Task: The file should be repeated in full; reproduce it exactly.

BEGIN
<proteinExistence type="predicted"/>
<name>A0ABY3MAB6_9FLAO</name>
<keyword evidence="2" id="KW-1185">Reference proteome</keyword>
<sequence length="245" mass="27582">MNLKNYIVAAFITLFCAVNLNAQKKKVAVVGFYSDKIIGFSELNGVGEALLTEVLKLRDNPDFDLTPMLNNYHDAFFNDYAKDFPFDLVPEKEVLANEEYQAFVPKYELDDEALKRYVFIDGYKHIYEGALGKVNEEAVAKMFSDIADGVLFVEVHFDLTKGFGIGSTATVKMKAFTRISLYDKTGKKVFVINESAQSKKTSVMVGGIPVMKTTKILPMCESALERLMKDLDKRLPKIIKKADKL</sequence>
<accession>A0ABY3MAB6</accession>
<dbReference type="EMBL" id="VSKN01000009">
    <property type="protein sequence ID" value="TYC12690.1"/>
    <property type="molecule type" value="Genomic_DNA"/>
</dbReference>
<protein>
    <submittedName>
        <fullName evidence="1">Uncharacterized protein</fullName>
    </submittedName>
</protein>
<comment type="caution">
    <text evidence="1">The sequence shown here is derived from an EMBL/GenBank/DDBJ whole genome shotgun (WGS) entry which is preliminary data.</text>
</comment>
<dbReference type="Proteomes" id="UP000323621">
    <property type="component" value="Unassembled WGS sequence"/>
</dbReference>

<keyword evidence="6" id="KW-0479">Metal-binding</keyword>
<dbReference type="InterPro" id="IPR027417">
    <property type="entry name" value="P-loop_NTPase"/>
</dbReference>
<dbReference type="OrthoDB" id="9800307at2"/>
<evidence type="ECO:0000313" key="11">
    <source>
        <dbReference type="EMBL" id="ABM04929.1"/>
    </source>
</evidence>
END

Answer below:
<proteinExistence type="predicted"/>
<name>A0ABY3MAB6_9FLAO</name>
<keyword evidence="2" id="KW-1185">Reference proteome</keyword>
<sequence length="245" mass="27582">MNLKNYIVAAFITLFCAVNLNAQKKKVAVVGFYSDKIIGFSELNGVGEALLTEVLKLRDNPDFDLTPMLNNYHDAFFNDYAKDFPFDLVPEKEVLANEEYQAFVPKYELDDEALKRYVFIDGYKHIYEGALGKVNEEAVAKMFSDIADGVLFVEVHFDLTKGFGIGSTATVKMKAFTRISLYDKTGKKVFVINESAQSKKTSVMVGGIPVMKTTKILPMCESALERLMKDLDKRLPKIIKKADKL</sequence>
<accession>A0ABY3MAB6</accession>
<dbReference type="EMBL" id="VSKN01000009">
    <property type="protein sequence ID" value="TYC12690.1"/>
    <property type="molecule type" value="Genomic_DNA"/>
</dbReference>
<protein>
    <submittedName>
        <fullName evidence="1">Uncharacterized protein</fullName>
    </submittedName>
</protein>
<comment type="caution">
    <text evidence="1">The sequence shown here is derived from an EMBL/GenBank/DDBJ whole genome shotgun (WGS) entry which is preliminary data.</text>
</comment>
<dbReference type="Proteomes" id="UP000323621">
    <property type="component" value="Unassembled WGS sequence"/>
</dbReference>

<keyword evidence="6" id="KW-0479">Metal-binding</keyword>
<dbReference type="InterPro" id="IPR027417">
    <property type="entry name" value="P-loop_NTPase"/>
</dbReference>
<dbReference type="OrthoDB" id="9800307at2"/>
<evidence type="ECO:0000313" key="11">
    <source>
        <dbReference type="EMBL" id="ABM04929.1"/>
    </source>
</evidence>